The Howard Theatre was packed Friday night. From the edge of the stage all the way to the bar, what had to be hundreds of people filled all the space the venue could provide. People even occupied most of the private seating on the second floor.
It was a sold-out show, and I only managed to get in through an invitation.
What kind of band could attract such a big crowd? Sunset Rollercoaster.
Taiwanese soul-psych band Sunset Rollercoaster headlined the concert with 9m88 as the opener. Though the two performances were different in genre and sound, I was amazed by how hooked I was to both of them.
9m88 — pronounced “Jo-m-Baba” using Mandarin for 9 and 8 — performed a set I can best describe as pop with elements of jazz and R&B mixed in. Probably the best vocalist of the night, her voice was smooth and soothing in a way that had people around me swaying back and forth. I believe 9m88’s vocals were great enough that it could have probably carried the whole performance by itself.
To give you a feeling of what her sound is like, it reminded me of the R&B music I used to listen to as a little kid during the 2000s — the closest comparisons I can think of are pop icons such as Mariah Carey or Beyoncé. But I believe 9m88 also put a unique twist on the R&B and pop sound she was emulating that made her songs distinctively hers.
The most memorable 9m88 song for me was “Friend Zone.” That particular tune reminded me most of the 2000s and the music I felt so nostalgic about. As I’ve said before, her voice was amazing and really emphasized the feeling of unrequited love the song demands.
I would say the only downside of 9m88’s set was that it wasn’t longer. I definitely wanted more. But Sunset Rollercoaster was next, and they provided what I needed and more.
Sunset Rollercoaster didn’t even introduce themselves when they came onto the stage — there was no need to based on the loud eruption of roars that came from the audience. No, they just went right into their performance. It was only after the first song when the lead vocalist Kuo Kuo finally addressed all the people who came for them.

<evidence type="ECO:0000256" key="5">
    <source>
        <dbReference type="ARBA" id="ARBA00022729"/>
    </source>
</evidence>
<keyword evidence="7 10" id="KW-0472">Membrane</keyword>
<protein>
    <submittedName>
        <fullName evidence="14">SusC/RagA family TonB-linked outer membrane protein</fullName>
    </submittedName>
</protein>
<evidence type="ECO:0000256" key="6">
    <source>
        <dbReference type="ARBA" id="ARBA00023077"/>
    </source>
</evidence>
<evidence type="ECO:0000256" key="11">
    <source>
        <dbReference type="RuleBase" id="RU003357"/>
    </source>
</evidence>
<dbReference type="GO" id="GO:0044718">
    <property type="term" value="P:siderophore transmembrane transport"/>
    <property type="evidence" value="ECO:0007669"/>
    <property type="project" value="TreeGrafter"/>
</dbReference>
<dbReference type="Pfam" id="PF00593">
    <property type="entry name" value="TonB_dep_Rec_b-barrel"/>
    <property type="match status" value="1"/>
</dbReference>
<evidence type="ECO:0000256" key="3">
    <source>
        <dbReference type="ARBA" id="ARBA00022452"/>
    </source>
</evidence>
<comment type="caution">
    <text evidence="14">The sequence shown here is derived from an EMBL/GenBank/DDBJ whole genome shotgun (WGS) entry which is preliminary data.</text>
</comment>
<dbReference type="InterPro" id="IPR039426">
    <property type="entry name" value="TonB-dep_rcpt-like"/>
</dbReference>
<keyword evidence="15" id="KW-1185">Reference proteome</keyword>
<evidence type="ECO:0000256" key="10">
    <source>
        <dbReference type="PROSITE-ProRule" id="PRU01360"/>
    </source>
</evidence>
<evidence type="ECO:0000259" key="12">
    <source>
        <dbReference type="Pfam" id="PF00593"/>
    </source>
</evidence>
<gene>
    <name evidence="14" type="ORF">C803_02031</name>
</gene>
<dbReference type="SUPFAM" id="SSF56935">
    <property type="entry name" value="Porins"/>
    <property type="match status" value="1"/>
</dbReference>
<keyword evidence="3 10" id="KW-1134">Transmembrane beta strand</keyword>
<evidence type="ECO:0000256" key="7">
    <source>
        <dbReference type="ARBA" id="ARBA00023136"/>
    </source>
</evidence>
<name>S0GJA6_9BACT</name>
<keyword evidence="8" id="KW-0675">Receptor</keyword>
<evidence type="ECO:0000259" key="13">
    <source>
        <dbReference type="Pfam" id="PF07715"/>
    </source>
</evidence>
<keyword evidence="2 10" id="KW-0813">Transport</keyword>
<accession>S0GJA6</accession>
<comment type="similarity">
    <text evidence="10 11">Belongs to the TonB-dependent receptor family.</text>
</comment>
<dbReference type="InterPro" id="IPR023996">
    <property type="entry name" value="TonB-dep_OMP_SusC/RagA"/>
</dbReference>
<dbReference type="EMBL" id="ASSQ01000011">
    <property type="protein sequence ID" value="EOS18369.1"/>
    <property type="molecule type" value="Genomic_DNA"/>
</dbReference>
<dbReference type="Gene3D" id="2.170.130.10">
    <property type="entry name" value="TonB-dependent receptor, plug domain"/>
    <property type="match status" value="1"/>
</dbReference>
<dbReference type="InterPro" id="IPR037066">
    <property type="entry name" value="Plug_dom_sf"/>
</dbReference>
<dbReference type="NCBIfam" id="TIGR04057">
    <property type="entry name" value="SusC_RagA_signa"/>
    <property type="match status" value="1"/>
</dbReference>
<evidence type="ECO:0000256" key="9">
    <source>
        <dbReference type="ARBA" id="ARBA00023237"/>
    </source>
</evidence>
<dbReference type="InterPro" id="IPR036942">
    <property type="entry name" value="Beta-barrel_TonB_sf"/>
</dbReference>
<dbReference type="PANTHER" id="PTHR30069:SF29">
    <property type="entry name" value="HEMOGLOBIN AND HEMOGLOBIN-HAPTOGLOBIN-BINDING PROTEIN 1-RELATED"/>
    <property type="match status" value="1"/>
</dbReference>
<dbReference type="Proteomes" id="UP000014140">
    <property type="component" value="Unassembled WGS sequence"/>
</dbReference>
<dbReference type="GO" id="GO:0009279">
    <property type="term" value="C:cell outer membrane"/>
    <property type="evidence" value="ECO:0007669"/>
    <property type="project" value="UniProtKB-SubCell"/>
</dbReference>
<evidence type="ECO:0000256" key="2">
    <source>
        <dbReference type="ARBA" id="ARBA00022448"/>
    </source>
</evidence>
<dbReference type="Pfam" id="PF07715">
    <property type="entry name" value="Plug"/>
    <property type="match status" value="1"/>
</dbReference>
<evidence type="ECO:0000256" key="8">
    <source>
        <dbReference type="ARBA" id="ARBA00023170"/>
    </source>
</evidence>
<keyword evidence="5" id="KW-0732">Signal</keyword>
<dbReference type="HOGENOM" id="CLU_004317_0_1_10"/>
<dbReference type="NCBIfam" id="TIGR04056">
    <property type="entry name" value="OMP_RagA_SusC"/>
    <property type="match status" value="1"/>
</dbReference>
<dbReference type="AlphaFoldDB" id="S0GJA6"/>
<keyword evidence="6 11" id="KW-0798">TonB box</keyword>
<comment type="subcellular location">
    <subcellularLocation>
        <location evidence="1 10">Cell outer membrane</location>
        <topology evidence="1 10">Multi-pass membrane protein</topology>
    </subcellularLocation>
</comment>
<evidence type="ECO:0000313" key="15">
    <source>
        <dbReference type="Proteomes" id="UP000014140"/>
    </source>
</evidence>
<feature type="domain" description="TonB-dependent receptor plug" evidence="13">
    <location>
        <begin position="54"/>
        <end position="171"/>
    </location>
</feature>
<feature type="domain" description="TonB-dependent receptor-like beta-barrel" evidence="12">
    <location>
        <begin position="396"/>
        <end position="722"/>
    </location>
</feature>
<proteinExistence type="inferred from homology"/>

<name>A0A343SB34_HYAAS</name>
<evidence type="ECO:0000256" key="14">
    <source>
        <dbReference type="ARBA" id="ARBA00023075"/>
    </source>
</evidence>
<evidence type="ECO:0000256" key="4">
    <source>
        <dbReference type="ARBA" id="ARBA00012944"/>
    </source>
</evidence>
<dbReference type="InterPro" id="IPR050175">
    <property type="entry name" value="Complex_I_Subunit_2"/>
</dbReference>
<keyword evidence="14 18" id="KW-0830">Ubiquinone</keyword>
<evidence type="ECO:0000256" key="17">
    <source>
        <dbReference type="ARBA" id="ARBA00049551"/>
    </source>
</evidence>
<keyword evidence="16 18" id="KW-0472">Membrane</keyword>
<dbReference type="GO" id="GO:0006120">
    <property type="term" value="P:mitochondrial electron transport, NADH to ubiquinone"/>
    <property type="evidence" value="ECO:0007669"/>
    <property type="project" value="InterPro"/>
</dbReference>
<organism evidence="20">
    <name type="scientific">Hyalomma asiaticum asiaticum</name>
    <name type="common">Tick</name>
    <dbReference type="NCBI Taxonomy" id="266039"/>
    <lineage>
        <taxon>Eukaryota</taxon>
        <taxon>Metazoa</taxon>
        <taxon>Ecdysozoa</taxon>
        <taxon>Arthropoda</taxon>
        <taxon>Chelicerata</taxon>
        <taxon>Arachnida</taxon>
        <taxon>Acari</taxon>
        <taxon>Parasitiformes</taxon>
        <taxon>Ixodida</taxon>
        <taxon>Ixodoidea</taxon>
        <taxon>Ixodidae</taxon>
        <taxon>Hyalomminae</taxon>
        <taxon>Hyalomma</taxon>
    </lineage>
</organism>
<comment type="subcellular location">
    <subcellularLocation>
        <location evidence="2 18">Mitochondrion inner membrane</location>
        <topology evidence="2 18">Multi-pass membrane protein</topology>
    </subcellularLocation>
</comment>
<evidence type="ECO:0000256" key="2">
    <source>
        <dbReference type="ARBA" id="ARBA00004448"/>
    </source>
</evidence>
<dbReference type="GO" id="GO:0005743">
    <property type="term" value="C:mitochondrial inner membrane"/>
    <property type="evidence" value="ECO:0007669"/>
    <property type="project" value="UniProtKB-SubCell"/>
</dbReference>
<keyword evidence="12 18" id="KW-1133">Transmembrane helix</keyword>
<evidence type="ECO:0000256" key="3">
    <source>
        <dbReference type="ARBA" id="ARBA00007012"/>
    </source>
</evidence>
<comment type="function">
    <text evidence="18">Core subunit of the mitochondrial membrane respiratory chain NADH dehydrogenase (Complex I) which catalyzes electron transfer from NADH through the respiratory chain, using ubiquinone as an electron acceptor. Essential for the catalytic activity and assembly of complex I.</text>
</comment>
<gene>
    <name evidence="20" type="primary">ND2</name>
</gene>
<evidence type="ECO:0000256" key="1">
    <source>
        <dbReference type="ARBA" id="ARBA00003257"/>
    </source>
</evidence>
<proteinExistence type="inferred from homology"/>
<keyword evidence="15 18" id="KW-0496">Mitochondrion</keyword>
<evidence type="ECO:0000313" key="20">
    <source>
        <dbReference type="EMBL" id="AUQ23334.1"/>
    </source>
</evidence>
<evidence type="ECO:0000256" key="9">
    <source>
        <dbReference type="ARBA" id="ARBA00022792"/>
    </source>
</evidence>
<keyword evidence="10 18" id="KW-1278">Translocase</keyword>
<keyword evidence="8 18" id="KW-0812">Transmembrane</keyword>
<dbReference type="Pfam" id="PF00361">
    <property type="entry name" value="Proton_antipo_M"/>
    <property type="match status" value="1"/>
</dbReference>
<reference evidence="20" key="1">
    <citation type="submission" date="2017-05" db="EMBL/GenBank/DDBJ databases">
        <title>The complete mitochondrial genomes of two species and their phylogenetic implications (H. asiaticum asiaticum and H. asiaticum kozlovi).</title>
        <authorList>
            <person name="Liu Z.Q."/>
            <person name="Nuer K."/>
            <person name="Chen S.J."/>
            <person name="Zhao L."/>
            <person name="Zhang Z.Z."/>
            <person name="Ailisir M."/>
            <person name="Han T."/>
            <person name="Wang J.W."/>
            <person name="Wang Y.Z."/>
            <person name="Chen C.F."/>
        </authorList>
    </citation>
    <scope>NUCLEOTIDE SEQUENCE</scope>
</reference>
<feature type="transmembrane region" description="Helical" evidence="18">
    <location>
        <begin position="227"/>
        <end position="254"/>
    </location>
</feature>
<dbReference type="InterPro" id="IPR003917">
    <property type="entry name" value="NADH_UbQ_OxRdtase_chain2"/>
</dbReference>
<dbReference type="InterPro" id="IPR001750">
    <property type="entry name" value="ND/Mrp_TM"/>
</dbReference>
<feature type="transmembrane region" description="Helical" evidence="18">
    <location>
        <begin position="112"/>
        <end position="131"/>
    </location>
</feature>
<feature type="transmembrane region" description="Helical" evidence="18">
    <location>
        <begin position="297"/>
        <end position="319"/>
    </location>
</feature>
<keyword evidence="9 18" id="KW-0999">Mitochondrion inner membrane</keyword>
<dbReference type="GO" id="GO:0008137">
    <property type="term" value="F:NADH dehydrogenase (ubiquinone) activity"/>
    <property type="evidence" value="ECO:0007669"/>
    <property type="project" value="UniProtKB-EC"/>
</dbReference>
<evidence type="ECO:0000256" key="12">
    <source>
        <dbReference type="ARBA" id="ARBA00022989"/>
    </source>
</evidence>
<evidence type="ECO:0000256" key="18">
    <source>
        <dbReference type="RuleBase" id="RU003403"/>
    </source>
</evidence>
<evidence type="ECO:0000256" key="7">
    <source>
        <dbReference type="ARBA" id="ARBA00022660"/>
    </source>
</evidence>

“What’s up, Washington, D.C.?” he said as hundreds of cheers came toward the band.
Their music, as Iris Vukmanovic described in a review of the band back in 2019, was euphoric. The synth-heavy and dreamlike sound was truly something to behold live. There’s really no way to explain just how good their set was as their rhythms traveled from the stage and filled the whole venue with delight.
And most notable about their sound was the amazing performance of Hao-Ting Huang with his two saxophones. It seemed that every time he picked one of them up and graced us with an energetic solo, fans from everywhere could not help but shower him in applause.
Besides their music, another aspect of Sunset Rollercoaster was their interaction with their Washington, D.C., fans. Between songs, Kuo Kuo would speak to the crowd, whether it was talking about how his favorite BBQ place in the city was still alive or briefly speaking in Taiwanese Mandarin to the people in the audience who could understand.
Though this might not be relevant to the music being played, the audience was one of the best parts of the concert. Sometimes the most wondrous thing about a show is when people raise their phones to record the performance. And when I stepped away from being close to the stage and decided to see what it was like up on the balcony, all those phones raised up by so many people looked to me like an ocean of dazzling stars.
I think my fellow audience members from that night would agree the name of the headlining band was an accurate description of what we felt that night. The two performances of that night were like a rollercoaster ride of emotions and sound, making it genuinely sad to see the sun set on such a beautiful night.
I can only hope that Sunset Rollercoaster and 9m88 come back to Washington, D.C., again as I cry myself to sleep listening to their music.